I’ve been in London for little over a week. By the time most of you will read this—Wordpress stats tells me that most of my readership is in the US—I will be in a plane flying back to Minnesota. Instead of putting up another London restaurant review—believe me, there’ll be quite a few more in the coming weeks—I thought I’d put up a gallery of images of and in some of London’s major whisky stores. If you’re like me before this trip you may have wondered what these stores whose names we know actually look like. If so, here’s a peek at Cadenhead’s, Milroy’s, Berry Bros. & Rudd, and Hedonism Wines. Continue reading
I am very pleased to be able to once again feature some sketches by my talented friend, Stephanie Cox. Stephanie is a core member of our local whisky tasting group and while the rest of us chatter idly between sips she usually sketches us on her iPad, or when battery runs out, on paper. These are very informally made sketches but they capture the atmosphere of our tastings quite well, I think, if not my inner beauty. (If you haven’t seen her other sketches click here and here–the first link also has a detailed description of how our tastings work.) Continue reading
And now for something completely different. When my blog was very new I posted a gallery of sketches made by my talented friend, Stephanie Cox at our local group’s whisky tastings. These sketches were all made on Stephanie’s iPad and do a wonderful job, I think, of capturing the atmosphere at our tastings–though I think they fail to capture my inner beauty or the soothing effect I have on others. Here is another set of sketches. These were all made at our most recent tasting a couple of weeks ago. In case you’re interested, these are the whiskies we drank that night (1 oz of each, blind for everyone but me): Hibiki 12, A.D. Rattray Glen Ord 12, Signatory UCF Glenlivet 15 and Laphroaig Cairdeas 2013, Port Wood. The Glen Ord was the consensus favourite on the night.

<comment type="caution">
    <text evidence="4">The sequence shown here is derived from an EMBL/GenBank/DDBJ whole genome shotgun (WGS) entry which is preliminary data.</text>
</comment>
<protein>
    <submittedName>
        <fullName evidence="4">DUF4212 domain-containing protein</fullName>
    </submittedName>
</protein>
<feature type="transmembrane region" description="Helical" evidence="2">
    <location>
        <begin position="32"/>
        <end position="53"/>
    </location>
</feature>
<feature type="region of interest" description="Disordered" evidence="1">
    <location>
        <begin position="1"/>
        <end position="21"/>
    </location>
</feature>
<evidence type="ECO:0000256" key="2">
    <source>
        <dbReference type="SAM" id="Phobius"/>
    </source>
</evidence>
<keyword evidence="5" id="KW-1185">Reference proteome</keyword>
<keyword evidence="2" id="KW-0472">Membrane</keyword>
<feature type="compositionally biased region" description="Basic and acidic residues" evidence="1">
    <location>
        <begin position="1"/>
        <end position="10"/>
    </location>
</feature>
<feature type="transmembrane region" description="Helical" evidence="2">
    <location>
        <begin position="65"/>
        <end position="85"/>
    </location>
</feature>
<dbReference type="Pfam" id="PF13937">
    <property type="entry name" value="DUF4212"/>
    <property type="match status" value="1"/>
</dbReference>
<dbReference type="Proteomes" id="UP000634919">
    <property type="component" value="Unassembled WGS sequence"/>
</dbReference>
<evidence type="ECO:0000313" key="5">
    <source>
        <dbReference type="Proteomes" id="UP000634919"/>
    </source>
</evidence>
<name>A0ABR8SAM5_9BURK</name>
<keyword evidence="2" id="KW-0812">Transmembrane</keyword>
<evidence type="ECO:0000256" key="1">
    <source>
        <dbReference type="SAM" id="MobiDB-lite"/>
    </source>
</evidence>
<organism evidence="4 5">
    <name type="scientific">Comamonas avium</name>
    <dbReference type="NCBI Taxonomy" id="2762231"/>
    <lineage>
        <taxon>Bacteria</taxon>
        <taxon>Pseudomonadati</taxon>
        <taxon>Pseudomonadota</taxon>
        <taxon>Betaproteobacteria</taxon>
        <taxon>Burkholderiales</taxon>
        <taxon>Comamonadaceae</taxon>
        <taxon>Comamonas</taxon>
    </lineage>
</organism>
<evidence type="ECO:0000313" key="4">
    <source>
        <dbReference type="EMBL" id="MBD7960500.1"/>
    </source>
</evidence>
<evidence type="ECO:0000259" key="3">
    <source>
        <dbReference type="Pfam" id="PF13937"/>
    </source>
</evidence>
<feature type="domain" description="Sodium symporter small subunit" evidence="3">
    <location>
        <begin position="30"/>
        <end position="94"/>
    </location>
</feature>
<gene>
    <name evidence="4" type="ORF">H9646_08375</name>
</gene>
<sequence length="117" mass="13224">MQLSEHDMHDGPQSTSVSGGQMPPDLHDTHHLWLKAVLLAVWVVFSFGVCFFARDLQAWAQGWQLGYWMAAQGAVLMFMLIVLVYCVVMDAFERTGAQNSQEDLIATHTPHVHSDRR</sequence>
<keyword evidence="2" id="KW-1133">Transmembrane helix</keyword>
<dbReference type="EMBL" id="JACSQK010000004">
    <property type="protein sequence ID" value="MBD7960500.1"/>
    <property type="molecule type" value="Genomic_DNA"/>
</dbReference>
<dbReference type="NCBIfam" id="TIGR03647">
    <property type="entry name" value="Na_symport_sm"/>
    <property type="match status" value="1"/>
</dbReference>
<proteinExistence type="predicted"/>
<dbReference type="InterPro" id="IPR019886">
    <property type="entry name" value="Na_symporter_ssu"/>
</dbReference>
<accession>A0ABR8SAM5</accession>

Here is what we looked like while drinking them. Continue reading
The road of excess, I quipped the other day to my old friend William Blake, leads to the palace of wisdom. He looked at me resentfully and jotted something down in his little notebook. I assume he was being a dick because he didn’t have an invitation to a gathering in St. Paul on Friday that featured a lineup of whiskies that would have cleansed anyone’s doors of perception and made everything appear to Man as it is, Infinite (that’s a reference to another little gem I tossed off a few weeks ago). Where was I? Right, the road of excess leading to a gathering in St. Paul this past Friday.
But let’s back up a little first. Continue reading
In lieu of a fresh tasting note today (I have a long day and then a long evening ahead) here are some sketches by my friend Stephanie Cox of our local whisky tasting group. All sketches are used with permission of the artist and of those represented in the sketches. Use of these images without permission of the artist is forbidden and will lead to the disintegration of the corks in your most prized bottles. Continue reading